That, as psychologists might say, is the basis of an intractable conflict.
Spiteful conservatives who truly hate liberals are out there, but they’re kept in check. Conservatism is inherently a pluralistic, intellectual, introspective philosophy. The GOP believes it’s made stronger by internal disagreement, dialogue, and primaries. That’s to our advantage, because hatred is inferior to good ideas and hard work as political tools.
The Left, by contrast, offers stale ideas that have a proven record of failure and an inherently arrogant philosophy that at its core proposes that liberals and their appointees are uniquely qualified to make decisions for others. They try to prevent partisan primaries. Their ideas can’t withstand much debate – it’s The Left that constantly seeks to shut down debate, not the right.
President Bush compromised with The Left in the bipartisan manner so many in the media long for today. No Child Left Behind. Medicare Part D. The bipartisan Iraq War. Comprehensive immigration reform. President Bush did exactly what the statist blabbo-sphere wishes from the new GOP majority – bipartisanship and compromise.
For his conciliation, what did Bush get? He was ridiculed, reviled, tormented, and despised by even mainstream Democrats with a rarely-seen vitriol. He was compared to Hitler. His assassination was depicted in a movie – to great fanfare from The Left.
He respected them, signed their bills, and in return they hated him even more.
The goal of civil disagreement is a worthy one, but that commitment must first be made by a seething mass of spiteful people on The Left. I’m not going to hold my breath.
Like Litjens, I appear from time to time on WPR, including on one segment where, let’s just say, it was a good thing the two of us weren’t in the same studio. It is important for conservatives to not wall off themselves in the Fox News/Rush Limbaugh/Charlie Sykes sphere of right thinking, because all you get is subtle variations on the same school of thought. You’re not going to change anyone’s mind by not encountering anyone with different ideas from yours, and you’re not going to hone your own arguments in an echo chamber.
The fault for lack of civility in politics lies with those who have created the system as it exists today. That is, to be precise, the incumbent party, the people who benefit when the stakes are too high in elections. If government was half the size it is today (which is what it should be, and would have been had we had constitutional controls on spending and taxes), and if politicians received the correct amount of pay and benefits (none), the stakes would be lower, and politics would be far less unpleasant than it is today.
Politics is, remember, a zero-sum game. One side wins, thus the other side loses. When government takes away your rights, you lose. When government increases your taxes, you lose. And compromising your core beliefs (for instance, agreeing to increase taxes only a little) for the sake of making a deal is also losing. (See George H.W. “Read My Lips” Bush.)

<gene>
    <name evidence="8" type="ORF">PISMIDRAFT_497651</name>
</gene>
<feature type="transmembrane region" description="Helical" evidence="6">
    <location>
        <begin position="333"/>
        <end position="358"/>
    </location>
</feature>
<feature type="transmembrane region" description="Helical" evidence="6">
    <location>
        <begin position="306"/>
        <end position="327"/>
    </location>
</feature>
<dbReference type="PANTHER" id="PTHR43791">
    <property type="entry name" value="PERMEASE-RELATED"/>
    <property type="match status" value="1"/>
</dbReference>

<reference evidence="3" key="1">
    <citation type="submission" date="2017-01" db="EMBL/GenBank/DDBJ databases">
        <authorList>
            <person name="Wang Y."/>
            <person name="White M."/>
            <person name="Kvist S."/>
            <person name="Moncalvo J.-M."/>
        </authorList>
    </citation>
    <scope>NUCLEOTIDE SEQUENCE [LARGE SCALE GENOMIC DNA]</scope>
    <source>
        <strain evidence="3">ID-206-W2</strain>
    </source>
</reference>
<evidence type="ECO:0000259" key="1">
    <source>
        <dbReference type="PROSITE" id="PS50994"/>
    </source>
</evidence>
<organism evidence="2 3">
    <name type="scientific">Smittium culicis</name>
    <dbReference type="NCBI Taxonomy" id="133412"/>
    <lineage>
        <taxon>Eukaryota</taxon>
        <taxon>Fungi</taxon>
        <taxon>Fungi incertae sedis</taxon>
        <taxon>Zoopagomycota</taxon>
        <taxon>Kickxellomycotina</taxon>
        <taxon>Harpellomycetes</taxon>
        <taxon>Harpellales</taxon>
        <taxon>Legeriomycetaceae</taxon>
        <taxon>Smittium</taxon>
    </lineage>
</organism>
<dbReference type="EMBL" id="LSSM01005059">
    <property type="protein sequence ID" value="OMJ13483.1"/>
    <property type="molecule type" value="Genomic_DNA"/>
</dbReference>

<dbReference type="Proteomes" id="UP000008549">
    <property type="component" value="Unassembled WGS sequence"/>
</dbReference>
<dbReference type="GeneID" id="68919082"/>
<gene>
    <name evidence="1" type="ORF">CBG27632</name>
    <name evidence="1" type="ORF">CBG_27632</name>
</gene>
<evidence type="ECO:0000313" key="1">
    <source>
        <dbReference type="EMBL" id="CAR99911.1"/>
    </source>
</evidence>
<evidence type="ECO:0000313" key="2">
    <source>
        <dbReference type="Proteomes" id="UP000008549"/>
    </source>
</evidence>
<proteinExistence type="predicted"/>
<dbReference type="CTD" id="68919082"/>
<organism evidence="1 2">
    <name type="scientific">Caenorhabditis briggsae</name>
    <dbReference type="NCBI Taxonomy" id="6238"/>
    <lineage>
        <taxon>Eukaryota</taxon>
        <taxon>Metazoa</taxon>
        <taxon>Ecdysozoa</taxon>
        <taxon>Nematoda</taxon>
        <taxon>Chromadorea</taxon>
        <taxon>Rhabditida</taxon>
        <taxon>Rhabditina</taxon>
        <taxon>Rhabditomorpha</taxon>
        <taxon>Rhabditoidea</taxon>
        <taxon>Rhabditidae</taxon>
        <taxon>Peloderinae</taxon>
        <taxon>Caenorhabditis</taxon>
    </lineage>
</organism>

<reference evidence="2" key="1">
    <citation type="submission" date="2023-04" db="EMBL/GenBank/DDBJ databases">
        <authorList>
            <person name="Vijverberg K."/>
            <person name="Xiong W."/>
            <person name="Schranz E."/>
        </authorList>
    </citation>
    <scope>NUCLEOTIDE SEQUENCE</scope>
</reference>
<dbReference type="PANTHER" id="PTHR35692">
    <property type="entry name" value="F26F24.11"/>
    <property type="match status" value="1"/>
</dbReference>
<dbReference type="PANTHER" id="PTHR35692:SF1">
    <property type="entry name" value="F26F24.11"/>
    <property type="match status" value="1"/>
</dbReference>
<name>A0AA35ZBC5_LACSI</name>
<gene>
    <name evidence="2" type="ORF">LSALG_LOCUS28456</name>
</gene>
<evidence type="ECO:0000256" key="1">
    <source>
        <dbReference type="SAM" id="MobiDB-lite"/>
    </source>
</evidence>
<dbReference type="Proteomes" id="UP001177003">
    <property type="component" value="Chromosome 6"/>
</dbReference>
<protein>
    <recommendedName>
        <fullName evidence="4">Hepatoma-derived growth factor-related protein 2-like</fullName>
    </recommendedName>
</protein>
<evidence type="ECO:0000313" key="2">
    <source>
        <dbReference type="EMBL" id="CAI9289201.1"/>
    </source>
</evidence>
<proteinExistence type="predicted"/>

I said some time ago, and I maintain the opinion today, that at some point relatively soon someone is going to get killed as a result of the next nasty political debate or campaign. And, unfortunately, I cannot see within the rest of my lifetime any way that Litjens’ plea for unity will ever happen. We’re not one country now, and we haven’t been one country for a very long time. The only thing that unifies partisans is hatred of the opposing side.
The funny coda to this unfunny subject comes from CSPAN, which featured two brothers, both of which lead diametrically opposite political groups, reports the Washington Post:
Everybody knows that the best part about CSPAN is the unpredictable nature of the show’s call-in segments, where regular hosts and guests do an admirable job of fielding unusual questions with no advance warning. But brothers Brad and Dallas Woodhouse are now the champions of awkward CSPAN calls, after the politically divided brothers ended up taking a call from their mom.
“Oh God, it’s mom,” Dallas Woodhouse said as soon as “Joy” from North Carolina started to speak.
“You’re right, I’m from down south,” she said. “And I’m your MOTHER.”
She’d called to take issue with something her kids said on air: That the brothers’ political bickering — you see, one is liberal, and the other is conservative — is typical of most families. “I don’t know many families that are fighting at Thanksgiving,” she said. “I’m hoping you’ll have some of this out of your system when you come here for Christmas. I would really like a peaceful Christmas.”
Steve Scully, the show’s host, jumped in to clarify: “This was not planned. She called in on the normal line.”
“I love you mom,” Dallas said at one point.
“And I love politics,” she replied.
Addressing Scully, she said: “They’re both very passionate about what they believe in, and I love that about them; but I hope they just kinda get this out of their system today on your program.”
That’s one way to handle political disputes within a family. The other is to ban talking about politics at Christmas. I’m familiar with that family.